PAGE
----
The deficit hawks roaming the halls of Congress seem to have no problem reaching into our pockets to fund a war that is now the longest in U.S. history and shows no prospect of success. Oregonians have sent more than $2.8 billion of their tax dollars to fund the war in Afghanistan, and like most states they are struggling to keep up basic services and meet the needs of their most vulnerable citizens. A group of more than 25 state and local elected officials is marking the 9th anniversary of the war with a letter to the Oregon congressional delegation urging them to take advantage of every available opportunity to bring this misguided war to an end:
After nearly nine years of war in Afghanistan, we have not seen evidence that the war is making Americans or Afghans safer. While the main objective of the war is stated as “disrupting, dismantling and defeating Al Qaeda,” the Obama administration acknowledges that there are between 50 and 100 Al Qaeda fighters currently in Afghanistan. It is a waste of precious lives and resources to send 100,000 U.S. soldiers to defeat a small number of stateless fighters. The U.S. can use civilian policing and intelligence to address threats to the United States at far less cost and risk to the American people.
The costs of the wars in Iraq and Afghanistan, which have now passed $1 trillion, are felt deeply by those we represent in Oregon. Oregon schools have already shortened the school year, and may have to lay off teachers and staff. Programs for the elderly, disabled and poor families could be cut by as much as $158 million, raising health care costs and eliminating much‐needed in‐home care. More than 400 state workers are facing layoffs. Congress has struggled just to pass funding for programs like unemployment benefits that help our most vulnerable citizens, while easily passing billions of dollars to fund a misguided war. The Oregonians we represent need a congressional delegation fighting for policies like health care, education and jobs that will bring them real security and improve their lives.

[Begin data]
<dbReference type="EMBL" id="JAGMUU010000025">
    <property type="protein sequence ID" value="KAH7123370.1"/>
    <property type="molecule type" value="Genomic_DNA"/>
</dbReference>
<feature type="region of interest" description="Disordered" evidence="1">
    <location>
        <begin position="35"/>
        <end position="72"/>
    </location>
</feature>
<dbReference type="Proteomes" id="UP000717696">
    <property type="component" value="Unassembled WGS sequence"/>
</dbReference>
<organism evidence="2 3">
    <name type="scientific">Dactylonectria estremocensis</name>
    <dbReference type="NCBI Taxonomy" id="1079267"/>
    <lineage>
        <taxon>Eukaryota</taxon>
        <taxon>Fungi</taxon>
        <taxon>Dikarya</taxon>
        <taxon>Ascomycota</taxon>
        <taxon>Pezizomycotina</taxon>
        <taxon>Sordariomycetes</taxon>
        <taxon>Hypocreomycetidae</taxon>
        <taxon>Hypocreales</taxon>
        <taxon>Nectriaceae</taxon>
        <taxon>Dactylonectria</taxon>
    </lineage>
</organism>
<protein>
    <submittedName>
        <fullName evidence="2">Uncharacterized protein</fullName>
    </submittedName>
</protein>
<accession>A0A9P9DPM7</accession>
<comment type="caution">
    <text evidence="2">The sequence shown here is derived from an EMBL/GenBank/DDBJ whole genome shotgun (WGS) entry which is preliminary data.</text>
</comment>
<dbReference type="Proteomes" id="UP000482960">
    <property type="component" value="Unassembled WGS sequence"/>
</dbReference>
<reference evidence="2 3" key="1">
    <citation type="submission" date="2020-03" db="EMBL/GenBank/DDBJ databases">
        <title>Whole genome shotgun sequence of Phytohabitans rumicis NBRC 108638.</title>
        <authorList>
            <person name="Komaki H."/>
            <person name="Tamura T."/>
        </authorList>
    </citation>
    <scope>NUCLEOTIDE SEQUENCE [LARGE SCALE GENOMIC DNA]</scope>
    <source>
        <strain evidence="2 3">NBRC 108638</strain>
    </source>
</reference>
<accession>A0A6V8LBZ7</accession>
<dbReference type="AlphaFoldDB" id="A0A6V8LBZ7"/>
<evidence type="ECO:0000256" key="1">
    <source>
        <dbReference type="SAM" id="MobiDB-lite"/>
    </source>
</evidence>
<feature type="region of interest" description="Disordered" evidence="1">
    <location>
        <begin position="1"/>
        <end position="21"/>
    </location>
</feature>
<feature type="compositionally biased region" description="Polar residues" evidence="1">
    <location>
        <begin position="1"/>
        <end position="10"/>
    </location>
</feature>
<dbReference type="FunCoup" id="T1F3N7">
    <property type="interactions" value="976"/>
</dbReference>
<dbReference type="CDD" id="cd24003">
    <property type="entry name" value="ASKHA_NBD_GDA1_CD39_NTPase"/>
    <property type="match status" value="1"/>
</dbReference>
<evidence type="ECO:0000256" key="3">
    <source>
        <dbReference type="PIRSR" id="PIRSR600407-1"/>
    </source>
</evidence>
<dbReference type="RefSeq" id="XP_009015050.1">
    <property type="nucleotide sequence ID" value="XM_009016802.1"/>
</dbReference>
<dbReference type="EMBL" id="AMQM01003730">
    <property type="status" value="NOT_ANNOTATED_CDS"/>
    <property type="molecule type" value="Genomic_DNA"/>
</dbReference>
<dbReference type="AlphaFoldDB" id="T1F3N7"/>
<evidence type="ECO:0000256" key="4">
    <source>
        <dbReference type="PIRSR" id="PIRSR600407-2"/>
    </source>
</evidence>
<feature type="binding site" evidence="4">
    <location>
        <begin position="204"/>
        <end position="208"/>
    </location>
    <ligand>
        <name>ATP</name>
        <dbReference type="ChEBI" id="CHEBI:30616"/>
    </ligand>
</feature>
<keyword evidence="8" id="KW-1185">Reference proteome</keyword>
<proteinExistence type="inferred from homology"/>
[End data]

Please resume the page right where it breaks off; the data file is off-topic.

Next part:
While it is unusual for mayors, state legislators, county commissioners and city councilors to speak out publicly on a foreign policy issue, these elected officials were compelled to raise their voices after seeing the impacts of the war at home in their districts and abroad.
“Oregon is laying off teachers, shortening the school year and cutting programs for the elderly,” said signer State Senator Bill Morrisette (D-6). “Congress has struggled to offer any help, but they’ve seen fit to spend billions and billions on a failing war. The future of Oregon depends on our representatives going to DC to stop wasting billions on war, and instead use those resources to rebuild at home.”
Lane County Commissioner Pete Sorenson added, “Lane County taxpayers have paid out $231.9 million for the Afghanistan war. In these tough economic times, we could have put the money to better use creating jobs in our own community, supporting public safety and providing food and medicine for Lane County citizens.”
Most of the House delegation and both senators voted in favor of requiring a timeline for withdrawal from Afghanistan in 2010, and several members of the Oregon delegation have opposed funding for the war in recent months. This letter, in showing support for strong action from key leaders in the state, should encourage those who are doing the right thing to be even more proactive in speaking out for a new approach, and push the stragglers to get on board with a smarter and more cost effective strategy in Afghanistan.